As I already mentioned in the opening paragraph, the researchers found that increasing mindfulness (i.e. meditation) reduced the effects of cognitive biases (i.e. the sunk cost fallacy). My favourite part of this study [Emphasis added]:

It is particularly notable in this set of studies that increased resistance to the sunk-cost bias occurred after only a brief recorded mindfulness-meditation induction. Many prior mindfulness-meditation interventions have involved 8 weeks of face-to-face training (Brown & Ryan, 2003); by comparison, our 15-min recorded manipulation is substantially more practical.

Many people have gotten it into their heads that the positive effects of meditation takes weeks to manifest. Here is tangible proof that — today — meditation can help you make better decisions. Also:

We also encourage research investigating how mindfulness practice might improve other decision-making processes and outcomes.

Absolutely! I would suspect that meditation would help guard against a whole host of other cognitive biases, but it would be fantastic if there were scientific evidence to back this up. For instance, years ago when I was the president of the student body, I once tried to begin a general assembly meeting with a quick 1-minute meditation, but the maturity level just wasn’t there. Even after 10 seconds, some of the representatives couldn’t handle the silence. I take the blame for that as I probably didn’t do the method justice by properly introducing it with the research. Can you imagine, if, before every semi-major decision, you took 10, 5, 2, or even 1 minute just to sit still and clear your mind of the previous discussion. I wonder how much lost revenue there is from not taking a moment to pause and reflect before a decision is made.

I should say, I’m sure that there is certainly time between major decisions (i.e. mergers & acquisitions, although, there is fascinating research on how big of a failure those can be), but I’m thinking about the mid-level manager who makes many decisions in a day that can affect the bottomline of a company. The managers that make quick decisions about whether to go with this contract or that contract, whether to make this purchase or that purchase. Maybe that’s a good place to start with more research.

ResearchBlogging.orgA. C. Hafenbrack, Z. Kinias, & S. G. Barsade (2013). Debiasing the Mind Through Meditation: Mindfulness and the Sunk-Cost Bias Psychological Science DOI: 10.1177/0956797613503853

Why Poor People Have Harsher Moral Judgments

Morals is certainly one of my interests, as is evidenced by my series on Michael Sandel’s bookWhat Money Can[‘t] Buy. And so, when I came across a journal article called, “A Lack of Material Resources Causes Harsher Moral Judgments,” I was intrigued, if not a bit saddened.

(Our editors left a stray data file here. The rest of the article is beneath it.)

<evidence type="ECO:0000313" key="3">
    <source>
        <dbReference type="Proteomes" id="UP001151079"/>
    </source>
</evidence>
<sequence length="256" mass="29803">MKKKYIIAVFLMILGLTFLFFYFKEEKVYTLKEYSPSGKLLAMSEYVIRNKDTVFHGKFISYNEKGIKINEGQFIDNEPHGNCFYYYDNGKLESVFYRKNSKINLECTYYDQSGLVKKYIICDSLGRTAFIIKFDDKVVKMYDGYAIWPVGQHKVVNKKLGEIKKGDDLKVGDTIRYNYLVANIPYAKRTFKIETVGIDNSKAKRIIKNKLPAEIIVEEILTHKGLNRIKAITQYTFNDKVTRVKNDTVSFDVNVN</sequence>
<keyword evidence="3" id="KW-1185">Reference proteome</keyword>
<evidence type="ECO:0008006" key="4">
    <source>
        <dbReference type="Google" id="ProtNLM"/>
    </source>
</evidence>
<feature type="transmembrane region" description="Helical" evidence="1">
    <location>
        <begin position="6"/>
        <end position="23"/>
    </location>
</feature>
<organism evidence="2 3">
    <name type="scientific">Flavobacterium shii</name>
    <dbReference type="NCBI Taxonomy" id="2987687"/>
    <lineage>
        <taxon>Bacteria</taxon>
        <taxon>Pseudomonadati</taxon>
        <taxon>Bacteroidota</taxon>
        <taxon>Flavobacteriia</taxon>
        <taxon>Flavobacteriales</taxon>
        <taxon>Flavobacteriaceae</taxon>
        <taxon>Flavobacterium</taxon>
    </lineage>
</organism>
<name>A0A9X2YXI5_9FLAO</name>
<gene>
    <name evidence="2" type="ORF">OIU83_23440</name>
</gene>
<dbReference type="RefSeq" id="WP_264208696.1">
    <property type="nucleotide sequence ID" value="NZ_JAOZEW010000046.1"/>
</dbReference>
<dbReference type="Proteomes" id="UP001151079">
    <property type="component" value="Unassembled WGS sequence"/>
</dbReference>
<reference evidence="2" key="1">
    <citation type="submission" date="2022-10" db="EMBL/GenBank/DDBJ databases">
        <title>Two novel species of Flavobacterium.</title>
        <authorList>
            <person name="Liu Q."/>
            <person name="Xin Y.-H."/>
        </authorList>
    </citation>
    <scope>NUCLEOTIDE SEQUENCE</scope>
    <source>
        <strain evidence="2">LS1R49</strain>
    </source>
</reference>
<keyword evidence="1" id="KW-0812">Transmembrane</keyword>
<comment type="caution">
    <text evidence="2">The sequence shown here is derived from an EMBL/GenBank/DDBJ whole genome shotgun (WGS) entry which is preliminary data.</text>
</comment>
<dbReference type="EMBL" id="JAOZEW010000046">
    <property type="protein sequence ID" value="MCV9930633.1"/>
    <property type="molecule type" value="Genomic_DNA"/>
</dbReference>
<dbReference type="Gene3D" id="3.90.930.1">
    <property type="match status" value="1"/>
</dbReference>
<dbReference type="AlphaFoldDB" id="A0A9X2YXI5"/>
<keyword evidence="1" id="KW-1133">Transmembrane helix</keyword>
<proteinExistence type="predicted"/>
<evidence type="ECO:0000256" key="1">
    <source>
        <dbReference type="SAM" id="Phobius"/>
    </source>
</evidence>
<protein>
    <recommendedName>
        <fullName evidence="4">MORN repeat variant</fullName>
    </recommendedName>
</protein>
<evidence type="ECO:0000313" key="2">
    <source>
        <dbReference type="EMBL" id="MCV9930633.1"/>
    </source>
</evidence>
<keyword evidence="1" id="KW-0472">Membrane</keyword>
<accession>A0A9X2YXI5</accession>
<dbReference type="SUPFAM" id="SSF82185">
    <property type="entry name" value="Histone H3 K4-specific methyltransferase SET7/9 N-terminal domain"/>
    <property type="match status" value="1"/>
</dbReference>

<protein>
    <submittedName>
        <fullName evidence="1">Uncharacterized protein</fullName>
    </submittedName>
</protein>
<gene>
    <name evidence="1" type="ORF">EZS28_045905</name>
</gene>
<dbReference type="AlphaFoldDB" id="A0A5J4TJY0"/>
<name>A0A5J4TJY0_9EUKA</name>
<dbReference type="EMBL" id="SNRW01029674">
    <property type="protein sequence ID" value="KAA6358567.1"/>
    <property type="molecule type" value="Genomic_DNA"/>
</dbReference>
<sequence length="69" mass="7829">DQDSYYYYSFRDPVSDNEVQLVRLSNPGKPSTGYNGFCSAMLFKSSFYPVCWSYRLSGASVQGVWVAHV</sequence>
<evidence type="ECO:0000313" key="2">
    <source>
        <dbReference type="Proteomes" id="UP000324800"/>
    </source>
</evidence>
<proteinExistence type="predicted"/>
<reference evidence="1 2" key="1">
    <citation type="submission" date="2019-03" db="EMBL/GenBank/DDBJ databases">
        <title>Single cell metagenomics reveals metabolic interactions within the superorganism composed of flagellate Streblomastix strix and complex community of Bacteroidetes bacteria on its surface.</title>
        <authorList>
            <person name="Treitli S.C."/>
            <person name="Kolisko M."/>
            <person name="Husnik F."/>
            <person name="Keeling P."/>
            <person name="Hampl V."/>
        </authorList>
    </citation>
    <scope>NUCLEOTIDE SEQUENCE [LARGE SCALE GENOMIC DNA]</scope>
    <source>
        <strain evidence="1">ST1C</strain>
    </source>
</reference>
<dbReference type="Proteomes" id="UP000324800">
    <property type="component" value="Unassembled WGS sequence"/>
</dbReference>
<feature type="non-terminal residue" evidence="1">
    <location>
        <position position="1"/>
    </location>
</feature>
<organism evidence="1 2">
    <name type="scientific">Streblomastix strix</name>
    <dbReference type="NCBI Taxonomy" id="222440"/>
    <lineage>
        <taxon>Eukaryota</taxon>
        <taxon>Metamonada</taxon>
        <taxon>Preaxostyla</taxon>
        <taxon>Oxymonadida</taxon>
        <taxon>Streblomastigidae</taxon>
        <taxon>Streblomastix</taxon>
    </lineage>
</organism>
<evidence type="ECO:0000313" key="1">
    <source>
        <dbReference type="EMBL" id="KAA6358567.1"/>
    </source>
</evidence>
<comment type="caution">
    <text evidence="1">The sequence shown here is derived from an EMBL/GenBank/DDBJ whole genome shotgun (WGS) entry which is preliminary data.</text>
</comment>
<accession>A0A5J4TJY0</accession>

The researchers attempted to test the idea of whether a lack of material resources would cause people to have harsher moral judgments. The reason they posited this was because a lack of material resources is correlated with a lower ability to cope with other people’s harsh behaviour. Not only were they able to prove that a relationship exists between a lack of material resources and harsher moral judgments, but they were also able to prove this true in state dependent instances. Meaning, yes, a lack of material resources corresponded to making harsher judgments, but even when participants perceived themselves as having a lack of material resources, they offered harsher moral judgments.

The implications of this research seem rather important.

While it’s not specifically addressed in the study, I wonder what the plotted relationship between harsher moral judgments and income would look like. That is, I wonder at what point does income no longer correlate with harsher moral judgments. In particular, I wonder about the whole idea that there are 24 times as many millionaires in the US Congress than there are in the US population. As a result, I’d expect that moral judgments would be less harsh (than if there were fewer millionaires), but we know that doesn’t quite make sense because there are more things than just income that affect moral judgments.

More recently, however, I wonder about the World Economic Forum and the data released that less than 100 people have as much wealth as over 50% of the world’s population. By the information gleaned from the study, we’d expect that over half of the world’s population would have harsh moral judgments.

On a smaller scale, I’d wonder about the psychological health of people who have harsher moral judgments. It may seem only tangentially related, but negative thinking has been shown to have negative effects on one’s health. As  result, I’d expect that these harsher moral judgments might have an effect on one’s health.

ResearchBlogging.orgM. Pitesa, & S. Thau (2014). A Lack of Material Resources Causes Harsher Moral Judgments Psychological Science DOI: 10.1177/0956797613514092